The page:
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Practical tips
Four Tips on teaching German to skilled workers from abroad

Online support on the way to Germany
Online support on the way to Germany | Flo Karr © Unsplash

The Goethe-Institut's "My Way to Germany" web portal provides German language exercises as well as useful information about living and working in Germany. We show four ways in which teachers of German as a foreign language can use the collection of materials for their teaching and independent learning.

By Julia Wecker


Moving to a new country involves a great many challenges and questions. The "My Way to Germany" web portal provides some basic orientation aids in about 30 languages for skilled workers from abroad who are planning to move to Germany or have only been living and working in Germany for a short time. The portal uses a self-learning approach in the following three sections: "Living in Germany", "Practise German" and "Getting Help". German teachers giving courses to skilled workers from abroad should also be able to find what they’re looking for on the portal: its multi-faceted contents will prove an invaluable source for your own research as well as for use in German courses.


To introduce teachers and counsellors to the portal and its various uses, the "For Teachers" section provides an overview of all the language-learning services and materials available on the portal as well as links to other useful sites and ideas for using the web portal for teaching purposes.

The materials available on the portal also include a brochure called "Mein Deutschlandheft" (My Germany booklet), which is designed to facilitate access for each individual learner to their future everyday life in Germany from the beginning. Corresponding didactic suggestions are provided with a number of worksheets for use in class. The types of tasks to be completed are based on the task types typically used on Goethe-Institut examinations, so these tasks, in addition to intercultural sensitization exercises for various situations in everyday life, can be incorporated into exam prep work.


Everyday topics presented in basic German Everyday topics presented in basic German | © Goethe-Institut The "Living in Germany" section provides information about everyday life and working life, educational and training systems, leisure activities and the public sphere in Germany and Europe. The German texts here are for A1–A2 levels and can be heard using the audio player. Difficult vocabulary is explained separately in the glossary, and helpful links are provided for more information about each topic.

The learners follow a character named Nevin through various situations involved in coping with new surroundings. Here’s a simple suggestion for a reading comprehension exercise in class: on the subject of "work", the teacher clicks on the text "My Workplace" and hands out one of the corresponding worksheets (see master copy, page 23). The learners read the text and do the exercise. The whole class then checks their answers together.

TIP 3: "information Search” FEATURE TO FOSTER project work and INDEPENDENT learning

Interactive features for self-learning Interactive features for self-learning | © Goethe-Institut The "Practise German" section contains lots of exercises about typical everyday situations for language levels A1 to B2. They are also suitable for use in blended learning and virtual classes.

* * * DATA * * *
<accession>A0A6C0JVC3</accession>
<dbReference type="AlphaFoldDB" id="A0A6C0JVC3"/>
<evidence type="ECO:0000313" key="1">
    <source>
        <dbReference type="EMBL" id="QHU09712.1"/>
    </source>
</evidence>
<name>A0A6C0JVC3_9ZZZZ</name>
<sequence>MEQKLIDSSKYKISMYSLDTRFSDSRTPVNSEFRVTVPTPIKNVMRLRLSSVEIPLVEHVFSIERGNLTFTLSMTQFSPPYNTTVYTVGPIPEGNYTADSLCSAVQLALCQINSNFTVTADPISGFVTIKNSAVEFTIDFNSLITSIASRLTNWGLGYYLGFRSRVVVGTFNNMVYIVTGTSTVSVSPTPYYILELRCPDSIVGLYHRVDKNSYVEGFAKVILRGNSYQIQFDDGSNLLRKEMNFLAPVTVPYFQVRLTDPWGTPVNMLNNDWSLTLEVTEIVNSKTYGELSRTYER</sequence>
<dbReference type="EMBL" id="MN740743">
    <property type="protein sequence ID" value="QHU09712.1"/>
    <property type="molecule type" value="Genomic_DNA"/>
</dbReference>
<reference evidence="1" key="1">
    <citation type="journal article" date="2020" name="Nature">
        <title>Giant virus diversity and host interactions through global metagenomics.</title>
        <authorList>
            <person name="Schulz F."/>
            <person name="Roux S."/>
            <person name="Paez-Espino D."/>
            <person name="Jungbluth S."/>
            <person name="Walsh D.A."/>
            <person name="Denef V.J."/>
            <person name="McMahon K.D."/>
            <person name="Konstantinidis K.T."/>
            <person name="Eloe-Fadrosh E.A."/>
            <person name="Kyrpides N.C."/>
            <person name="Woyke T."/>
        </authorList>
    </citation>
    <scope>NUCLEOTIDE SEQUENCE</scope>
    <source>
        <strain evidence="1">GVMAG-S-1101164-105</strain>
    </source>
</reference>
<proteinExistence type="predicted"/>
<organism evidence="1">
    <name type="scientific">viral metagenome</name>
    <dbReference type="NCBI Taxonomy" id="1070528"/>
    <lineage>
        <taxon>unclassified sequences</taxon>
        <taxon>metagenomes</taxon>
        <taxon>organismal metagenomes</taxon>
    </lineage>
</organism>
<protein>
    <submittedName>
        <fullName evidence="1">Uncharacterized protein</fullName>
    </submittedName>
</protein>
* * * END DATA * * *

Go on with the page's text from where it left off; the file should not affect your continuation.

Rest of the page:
In the "Information Search" section, learners are guided through various types of exercises and can put together a portfolio in which to find useful information at a glance. It’s a good idea to present this portfolio in class to help learners access and use this tool.

Our suggestion: The teacher shows the search page on the subject of shopping, which the learners can then work on independently on their own computers. They will automatically receive feedback on their answers to the closed-ended questions as they go. The teacher then presents the portfolio task at the end of each topic and explains that they can find information there for their own purposes in Germany. The learners can have their own notes e-mailed to them.


Find the right contacts quickly Find the right contacts quickly | © Goethe-Institut The "Get Help" section for levels A1 to B1 provides information and concrete pointers regarding useful counselling centres for newcomers to Germany. The Goethe-Institut cooperates here with Germany’s Youth Migration Services (JMD) and refers labour migrants to the JMD’s online counselling services in this section of the portal.

For the use of this feature in class, we have a suggestion for advanced learners:

The teacher selects some contacts that could be useful for course participants (e.g. Migration Advice for Adult Immigrants (MBE), Youth Migration Services (JMD), immigration offices and integration course providers) and, after dividing the participants up into groups, has them look through the "Migration Advice Services in Germany" section to find out what functions these institutions perform in Germany and what sorts of inquiries should be addressed to each of them. In "Important Addresses", they can use the search mask to look for useful contacts at their future places of residence. This exercise can be done in the classroom if a sufficient number of computers or tablets are available there, or online, of course. It can also be done in groups and varied as desired.

We hope you and your participants will enjoy working with "My Way to Germany" and find it useful and effective!

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